Smart AI model training will harness and leverage data from a multitude of sources, both structured and unstructured, and tap into resident dark data. Some of the technologies and techniques used for insight mining and model training that use dark data involve:
- NoSQL databases for processing large volumes of unstructured data
- Data mesh to unify, normalize, and federate data envelopes
- Graph databases to identify relationships among data
- Techniques such as natural language processing for classification and correlation of data and organizing data intent, cognitive computing for intent deciphering
- Utilizing GPUs (graphical processing units) and TPUs (tensor processing units) to perform advanced and parallel processing
We must be cognizant of the fact that models with self-learning capabilities will learn from both good and bad data. If there is no governing process to validate the model learning, this can introduce unintentional biases and negative connotations. Simulations with multiple scenario analysis and human-in-the-loop validation (during the training process) will help introduce discipline in how the machines are learning and interpreting this dark data.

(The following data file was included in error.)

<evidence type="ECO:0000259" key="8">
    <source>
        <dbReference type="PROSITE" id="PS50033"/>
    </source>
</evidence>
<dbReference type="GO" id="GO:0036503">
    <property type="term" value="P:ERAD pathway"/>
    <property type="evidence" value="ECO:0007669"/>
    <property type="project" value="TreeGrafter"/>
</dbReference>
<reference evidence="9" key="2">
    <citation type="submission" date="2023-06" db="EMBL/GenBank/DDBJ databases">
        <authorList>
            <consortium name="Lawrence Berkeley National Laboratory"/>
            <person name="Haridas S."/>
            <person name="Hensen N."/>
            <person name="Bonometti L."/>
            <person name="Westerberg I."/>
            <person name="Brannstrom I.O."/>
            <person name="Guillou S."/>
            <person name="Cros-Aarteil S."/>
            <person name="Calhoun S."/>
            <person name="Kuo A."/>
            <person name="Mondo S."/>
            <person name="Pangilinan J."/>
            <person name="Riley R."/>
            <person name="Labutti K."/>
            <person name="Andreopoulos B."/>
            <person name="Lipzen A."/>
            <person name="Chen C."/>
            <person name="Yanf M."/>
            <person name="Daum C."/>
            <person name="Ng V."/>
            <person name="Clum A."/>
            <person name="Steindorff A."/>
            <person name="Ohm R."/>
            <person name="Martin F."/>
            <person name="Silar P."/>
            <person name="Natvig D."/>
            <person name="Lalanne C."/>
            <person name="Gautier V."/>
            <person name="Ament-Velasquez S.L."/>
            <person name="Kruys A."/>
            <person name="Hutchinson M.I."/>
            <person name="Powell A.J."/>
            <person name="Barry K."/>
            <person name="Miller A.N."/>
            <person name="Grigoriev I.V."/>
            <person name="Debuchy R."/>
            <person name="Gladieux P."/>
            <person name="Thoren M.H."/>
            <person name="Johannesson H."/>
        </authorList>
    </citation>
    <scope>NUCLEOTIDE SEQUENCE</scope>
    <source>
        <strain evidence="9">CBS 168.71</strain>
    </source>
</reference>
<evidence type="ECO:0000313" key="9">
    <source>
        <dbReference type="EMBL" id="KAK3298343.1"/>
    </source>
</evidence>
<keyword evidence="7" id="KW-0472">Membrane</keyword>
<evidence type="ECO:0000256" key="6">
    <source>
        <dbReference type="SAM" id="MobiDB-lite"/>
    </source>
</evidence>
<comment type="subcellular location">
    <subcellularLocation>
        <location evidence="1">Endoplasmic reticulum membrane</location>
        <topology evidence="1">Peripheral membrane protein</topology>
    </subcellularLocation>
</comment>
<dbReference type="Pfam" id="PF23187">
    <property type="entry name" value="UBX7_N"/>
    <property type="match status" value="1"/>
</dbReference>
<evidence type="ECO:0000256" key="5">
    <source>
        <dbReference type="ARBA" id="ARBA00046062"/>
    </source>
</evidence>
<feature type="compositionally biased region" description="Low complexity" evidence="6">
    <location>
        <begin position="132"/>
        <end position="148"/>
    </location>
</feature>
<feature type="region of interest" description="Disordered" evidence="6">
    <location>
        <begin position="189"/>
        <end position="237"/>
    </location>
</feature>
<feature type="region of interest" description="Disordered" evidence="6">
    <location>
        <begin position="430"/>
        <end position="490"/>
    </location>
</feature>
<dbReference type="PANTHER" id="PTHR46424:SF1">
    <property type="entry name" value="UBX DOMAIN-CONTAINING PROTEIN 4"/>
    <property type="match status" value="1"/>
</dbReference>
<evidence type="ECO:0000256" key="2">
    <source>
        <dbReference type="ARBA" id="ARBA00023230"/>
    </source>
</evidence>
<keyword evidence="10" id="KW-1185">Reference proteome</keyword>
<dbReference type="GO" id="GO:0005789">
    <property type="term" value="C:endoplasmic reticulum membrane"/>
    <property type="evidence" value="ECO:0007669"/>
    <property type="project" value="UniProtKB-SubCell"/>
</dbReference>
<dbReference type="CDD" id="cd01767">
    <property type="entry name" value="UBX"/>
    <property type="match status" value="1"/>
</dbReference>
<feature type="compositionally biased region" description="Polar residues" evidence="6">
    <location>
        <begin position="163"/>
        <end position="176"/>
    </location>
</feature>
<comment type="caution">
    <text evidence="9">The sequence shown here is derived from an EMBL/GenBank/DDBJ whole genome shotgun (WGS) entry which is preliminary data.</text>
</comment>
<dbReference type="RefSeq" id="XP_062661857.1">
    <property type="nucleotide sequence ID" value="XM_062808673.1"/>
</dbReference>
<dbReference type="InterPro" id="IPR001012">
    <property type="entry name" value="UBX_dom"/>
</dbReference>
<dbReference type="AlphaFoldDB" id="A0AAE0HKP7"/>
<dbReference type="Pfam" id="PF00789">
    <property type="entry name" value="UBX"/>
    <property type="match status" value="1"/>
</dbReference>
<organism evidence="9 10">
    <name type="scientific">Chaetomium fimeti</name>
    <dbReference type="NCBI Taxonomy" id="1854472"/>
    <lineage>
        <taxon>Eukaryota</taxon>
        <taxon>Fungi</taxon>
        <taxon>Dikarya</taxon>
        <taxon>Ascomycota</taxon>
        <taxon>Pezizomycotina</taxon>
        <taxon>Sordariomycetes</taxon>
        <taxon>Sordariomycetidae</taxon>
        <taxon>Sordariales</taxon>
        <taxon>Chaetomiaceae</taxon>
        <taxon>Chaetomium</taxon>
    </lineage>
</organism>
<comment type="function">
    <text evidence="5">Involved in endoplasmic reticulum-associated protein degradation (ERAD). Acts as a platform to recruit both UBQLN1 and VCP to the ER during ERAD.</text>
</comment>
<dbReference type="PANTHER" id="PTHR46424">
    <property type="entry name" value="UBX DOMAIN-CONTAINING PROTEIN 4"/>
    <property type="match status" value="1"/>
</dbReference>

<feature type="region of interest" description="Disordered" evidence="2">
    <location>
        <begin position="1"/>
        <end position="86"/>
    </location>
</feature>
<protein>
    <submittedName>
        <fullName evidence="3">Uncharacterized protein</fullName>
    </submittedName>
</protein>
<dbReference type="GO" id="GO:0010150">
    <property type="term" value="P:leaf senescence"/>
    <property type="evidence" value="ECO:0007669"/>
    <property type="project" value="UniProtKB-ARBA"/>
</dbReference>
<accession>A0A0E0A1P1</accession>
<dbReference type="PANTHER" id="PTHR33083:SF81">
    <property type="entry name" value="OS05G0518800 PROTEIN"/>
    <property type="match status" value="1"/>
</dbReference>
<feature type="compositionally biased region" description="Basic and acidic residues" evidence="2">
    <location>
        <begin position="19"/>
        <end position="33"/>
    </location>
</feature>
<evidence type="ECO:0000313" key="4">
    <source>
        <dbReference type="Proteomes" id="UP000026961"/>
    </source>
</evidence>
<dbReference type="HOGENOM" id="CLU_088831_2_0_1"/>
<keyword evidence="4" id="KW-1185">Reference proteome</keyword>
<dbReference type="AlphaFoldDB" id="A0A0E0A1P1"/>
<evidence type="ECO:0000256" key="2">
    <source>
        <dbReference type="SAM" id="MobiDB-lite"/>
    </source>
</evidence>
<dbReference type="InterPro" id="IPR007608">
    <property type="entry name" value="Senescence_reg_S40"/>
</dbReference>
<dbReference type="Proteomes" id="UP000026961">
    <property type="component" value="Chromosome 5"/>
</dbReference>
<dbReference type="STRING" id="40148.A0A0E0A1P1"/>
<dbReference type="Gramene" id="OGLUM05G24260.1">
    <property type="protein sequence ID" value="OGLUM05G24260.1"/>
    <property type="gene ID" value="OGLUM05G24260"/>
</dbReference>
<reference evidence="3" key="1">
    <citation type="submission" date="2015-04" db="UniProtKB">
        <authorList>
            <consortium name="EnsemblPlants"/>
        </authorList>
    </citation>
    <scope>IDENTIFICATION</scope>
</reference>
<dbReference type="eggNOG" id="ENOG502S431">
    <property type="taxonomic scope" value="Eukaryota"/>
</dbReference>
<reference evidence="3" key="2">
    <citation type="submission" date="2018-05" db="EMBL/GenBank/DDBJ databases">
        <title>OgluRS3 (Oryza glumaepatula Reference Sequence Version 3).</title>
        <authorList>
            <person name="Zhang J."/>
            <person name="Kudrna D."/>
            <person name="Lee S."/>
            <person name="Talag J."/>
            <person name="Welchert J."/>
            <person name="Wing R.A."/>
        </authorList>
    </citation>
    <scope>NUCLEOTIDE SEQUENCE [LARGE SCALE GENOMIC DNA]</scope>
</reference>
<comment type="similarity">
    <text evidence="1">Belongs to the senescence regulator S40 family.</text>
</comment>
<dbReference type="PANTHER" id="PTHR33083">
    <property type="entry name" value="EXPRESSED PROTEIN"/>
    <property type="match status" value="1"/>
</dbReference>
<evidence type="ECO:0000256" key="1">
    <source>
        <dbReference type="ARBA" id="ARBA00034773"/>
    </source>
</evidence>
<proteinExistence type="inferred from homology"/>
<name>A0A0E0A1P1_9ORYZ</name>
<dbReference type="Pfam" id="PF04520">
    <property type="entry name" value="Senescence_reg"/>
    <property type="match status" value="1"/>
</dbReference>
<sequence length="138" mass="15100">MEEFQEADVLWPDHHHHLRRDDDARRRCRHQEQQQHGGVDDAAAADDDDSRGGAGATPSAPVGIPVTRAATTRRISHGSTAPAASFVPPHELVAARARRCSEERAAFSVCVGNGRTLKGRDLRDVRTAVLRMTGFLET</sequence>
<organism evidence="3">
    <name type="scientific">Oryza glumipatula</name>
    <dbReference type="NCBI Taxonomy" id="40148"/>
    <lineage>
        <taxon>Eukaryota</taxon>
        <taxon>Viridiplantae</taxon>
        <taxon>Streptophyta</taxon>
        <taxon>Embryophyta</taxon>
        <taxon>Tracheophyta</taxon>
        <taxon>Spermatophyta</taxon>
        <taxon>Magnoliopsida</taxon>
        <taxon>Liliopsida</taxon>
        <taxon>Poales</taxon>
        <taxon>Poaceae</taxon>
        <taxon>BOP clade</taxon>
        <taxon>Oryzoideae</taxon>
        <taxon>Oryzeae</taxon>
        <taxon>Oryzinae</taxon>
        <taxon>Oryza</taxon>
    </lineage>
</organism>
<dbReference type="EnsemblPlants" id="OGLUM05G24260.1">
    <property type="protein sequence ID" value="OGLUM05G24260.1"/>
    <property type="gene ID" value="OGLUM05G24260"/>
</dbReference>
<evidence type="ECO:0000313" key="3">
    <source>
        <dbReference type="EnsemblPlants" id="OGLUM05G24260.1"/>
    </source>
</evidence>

Overcoming Model Bias
There can be biases in machine learning, some of which are intentional biases caused by human interactors and some as the effects of incorrect training and validation of the model. Several issues that lead to biases may also lie with the data set fed to the machine learning models. When we lean towards models such as unsupervised learning and pass a corpus of data that may be intentionally or unintentionally biased, the learning system may carry forward these biases.